We cannot verify your location
Browse Book and Journal Content on Project MUSE
OR

Before Jim Crow

The Politics of Race in Postemancipation Virginia

Jane Dailey

Publication Year: 2000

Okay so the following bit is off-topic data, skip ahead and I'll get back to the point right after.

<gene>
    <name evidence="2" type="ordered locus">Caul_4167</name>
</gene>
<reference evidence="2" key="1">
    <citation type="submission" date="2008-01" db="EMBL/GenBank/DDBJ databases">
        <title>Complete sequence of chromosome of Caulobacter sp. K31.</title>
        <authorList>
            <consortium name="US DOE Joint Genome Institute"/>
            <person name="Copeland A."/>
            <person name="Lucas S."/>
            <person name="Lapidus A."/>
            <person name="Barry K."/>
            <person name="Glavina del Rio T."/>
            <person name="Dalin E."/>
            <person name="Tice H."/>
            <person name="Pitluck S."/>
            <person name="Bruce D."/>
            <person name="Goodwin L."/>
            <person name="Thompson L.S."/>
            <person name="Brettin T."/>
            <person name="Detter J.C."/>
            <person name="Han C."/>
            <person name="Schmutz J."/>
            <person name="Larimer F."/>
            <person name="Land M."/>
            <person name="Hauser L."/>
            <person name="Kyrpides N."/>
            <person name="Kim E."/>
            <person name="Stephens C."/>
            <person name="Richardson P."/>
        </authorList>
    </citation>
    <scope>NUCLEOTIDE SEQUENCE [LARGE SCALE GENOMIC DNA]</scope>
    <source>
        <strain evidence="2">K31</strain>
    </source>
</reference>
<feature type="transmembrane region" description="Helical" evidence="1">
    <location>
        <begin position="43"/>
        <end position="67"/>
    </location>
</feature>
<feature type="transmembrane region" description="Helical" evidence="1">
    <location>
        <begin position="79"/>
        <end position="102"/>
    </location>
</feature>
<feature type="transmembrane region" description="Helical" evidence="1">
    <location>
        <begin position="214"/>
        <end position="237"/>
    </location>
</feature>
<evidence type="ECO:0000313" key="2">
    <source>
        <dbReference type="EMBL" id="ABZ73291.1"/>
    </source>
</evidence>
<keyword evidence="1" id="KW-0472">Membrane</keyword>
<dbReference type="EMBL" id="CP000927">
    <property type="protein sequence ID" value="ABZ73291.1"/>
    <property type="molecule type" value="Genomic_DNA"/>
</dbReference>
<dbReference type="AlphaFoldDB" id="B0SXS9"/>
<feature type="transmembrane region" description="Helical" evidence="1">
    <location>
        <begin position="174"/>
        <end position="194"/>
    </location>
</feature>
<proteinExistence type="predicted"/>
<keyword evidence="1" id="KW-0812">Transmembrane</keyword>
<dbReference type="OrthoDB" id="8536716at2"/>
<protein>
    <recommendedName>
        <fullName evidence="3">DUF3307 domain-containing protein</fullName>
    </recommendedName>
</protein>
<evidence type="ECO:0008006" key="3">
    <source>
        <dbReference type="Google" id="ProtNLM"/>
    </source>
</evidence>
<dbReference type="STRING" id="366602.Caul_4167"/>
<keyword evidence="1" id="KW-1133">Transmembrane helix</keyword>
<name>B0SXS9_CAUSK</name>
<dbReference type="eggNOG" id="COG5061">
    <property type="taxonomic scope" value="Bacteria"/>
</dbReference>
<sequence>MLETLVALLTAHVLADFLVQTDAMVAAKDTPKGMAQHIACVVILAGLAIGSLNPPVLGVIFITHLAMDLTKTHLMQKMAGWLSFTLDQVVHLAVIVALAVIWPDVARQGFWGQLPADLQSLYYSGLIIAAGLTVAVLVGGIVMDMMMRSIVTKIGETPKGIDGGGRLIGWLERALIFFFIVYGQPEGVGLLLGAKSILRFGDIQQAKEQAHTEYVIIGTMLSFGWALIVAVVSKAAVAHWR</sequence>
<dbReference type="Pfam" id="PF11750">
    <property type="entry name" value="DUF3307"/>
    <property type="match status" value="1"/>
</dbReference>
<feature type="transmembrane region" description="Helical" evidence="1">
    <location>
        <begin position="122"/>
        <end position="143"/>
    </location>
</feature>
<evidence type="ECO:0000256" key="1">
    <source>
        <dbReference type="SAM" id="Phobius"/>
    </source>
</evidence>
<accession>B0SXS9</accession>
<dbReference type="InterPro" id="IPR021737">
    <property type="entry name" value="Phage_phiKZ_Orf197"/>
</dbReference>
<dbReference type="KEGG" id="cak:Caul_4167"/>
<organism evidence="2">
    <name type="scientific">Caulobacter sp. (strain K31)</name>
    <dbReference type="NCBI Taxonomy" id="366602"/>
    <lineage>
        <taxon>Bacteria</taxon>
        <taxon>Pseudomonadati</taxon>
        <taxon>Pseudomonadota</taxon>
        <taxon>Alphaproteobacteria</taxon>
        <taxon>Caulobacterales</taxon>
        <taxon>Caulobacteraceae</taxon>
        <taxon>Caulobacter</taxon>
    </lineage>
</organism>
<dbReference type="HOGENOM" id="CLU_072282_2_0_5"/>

Long before the Montgomery bus boycott ushered in the modern civil rights movement, black and white southerners struggled to forge interracial democracy in America. This innovative book examines the most successful interracial coalition in the nineteenth-century South, Virginia's Readjuster Party, and uncovers a surprising degree of fluidity in postemancipation southern politics. Melding social, cultural, and political history, Jane Dailey chronicles the Readjusters' efforts to foster political cooperation across the color line. She demonstrates that the power of racial rhetoric, and the divisiveness of racial politics, derived from the everyday experiences of individual Virginians--from their local encounters on the sidewalk, before the magistrate's bench, in the schoolroom. In the process, she reveals the power of black and white southerners to both create and resist new systems of racial discrimination. The story of the Readjusters shows how hard white southerners had to work to establish racial domination after emancipation, and how passionately black southerners fought each and every infringement of their rights as Americans. This innovative book examines the most successful interracial coalition in the nineteenth-century South, Virginia's Readjuster Party, and uncovers a surprising degree of fluidity in postemancipation southern politics. Long before the Montgomery bus boycott ushered in the modern civil rights movement, black and white southerners struggled to forge interracial democracy in America. This innovative book examines the most successful interracial coalition in the nineteenth-century South, Virginia's Readjuster Party, and uncovers a surprising degree of fluidity in postemancipation southern politics. Melding social, cultural, and political history, Jane Dailey chronicles the Readjusters' efforts to foster political cooperation across the color line. She demonstrates that the power of racial rhetoric, and the divisiveness of racial politics, derived from the everyday experiences of individual Virginians--from their local encounters on the sidewalk, before the magistrate's bench, in the schoolroom. In the process, she reveals the power of black and white southerners to both create and resist new systems of racial discrimination. The story of the Readjusters shows how hard white southerners had to work to establish racial domination after emancipation, and how passionately black southerners fought each and every infringement of their rights as Americans.